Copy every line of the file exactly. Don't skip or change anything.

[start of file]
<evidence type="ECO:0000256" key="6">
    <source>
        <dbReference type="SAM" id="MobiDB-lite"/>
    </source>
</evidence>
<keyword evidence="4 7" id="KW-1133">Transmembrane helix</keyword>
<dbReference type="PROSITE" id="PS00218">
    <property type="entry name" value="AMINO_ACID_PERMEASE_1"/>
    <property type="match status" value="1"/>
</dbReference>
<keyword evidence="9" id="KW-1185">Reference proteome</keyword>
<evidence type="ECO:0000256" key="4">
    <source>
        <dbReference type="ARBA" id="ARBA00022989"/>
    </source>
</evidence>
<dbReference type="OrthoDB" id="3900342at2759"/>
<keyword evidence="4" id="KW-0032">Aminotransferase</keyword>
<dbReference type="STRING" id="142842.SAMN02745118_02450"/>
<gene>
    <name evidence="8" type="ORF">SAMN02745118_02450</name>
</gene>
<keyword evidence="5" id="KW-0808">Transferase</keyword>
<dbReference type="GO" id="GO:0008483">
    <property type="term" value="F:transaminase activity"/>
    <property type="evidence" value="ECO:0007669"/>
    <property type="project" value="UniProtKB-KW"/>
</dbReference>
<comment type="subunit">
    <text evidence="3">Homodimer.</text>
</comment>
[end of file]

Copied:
<evidence type="ECO:0000256" key="6">
    <source>
        <dbReference type="SAM" id="MobiDB-lite"/>
    </source>
</evidence>
<keyword evidence="4 7" id="KW-1133">Transmembrane helix</keyword>
<dbReference type="PROSITE" id="PS00218">
    <property type="entry name" value="AMINO_ACID_PERMEASE_1"/>
    <property type="match status" value="1"/>
</dbReference>
<keyword evidence="9" id="KW-1185">Reference proteome</keyword>
<evidence type="ECO:0000256" key="4">
    <source>
        <dbReference type="ARBA" id="ARBA00022989"/>
    </source>
</evidence>
<dbReference type="OrthoDB" id="3900342at2759"/>
<keyword evidence="4" id="KW-0032">Aminotransferase</keyword>
<dbReference type="STRING" id="142842.SAMN02745118_02450"/>
<gene>
    <name evidence="8" type="ORF">SAMN02745118_02450</name>
</gene>
<keyword evidence="5" id="KW-0808">Transferase</keyword>
<dbReference type="GO" id="GO:0008483">
    <property type="term" value="F:transaminase activity"/>
    <property type="evidence" value="ECO:0007669"/>
    <property type="project" value="UniProtKB-KW"/>
</dbReference>
<comment type="subunit">
    <text evidence="3">Homodimer.</text>
</comment>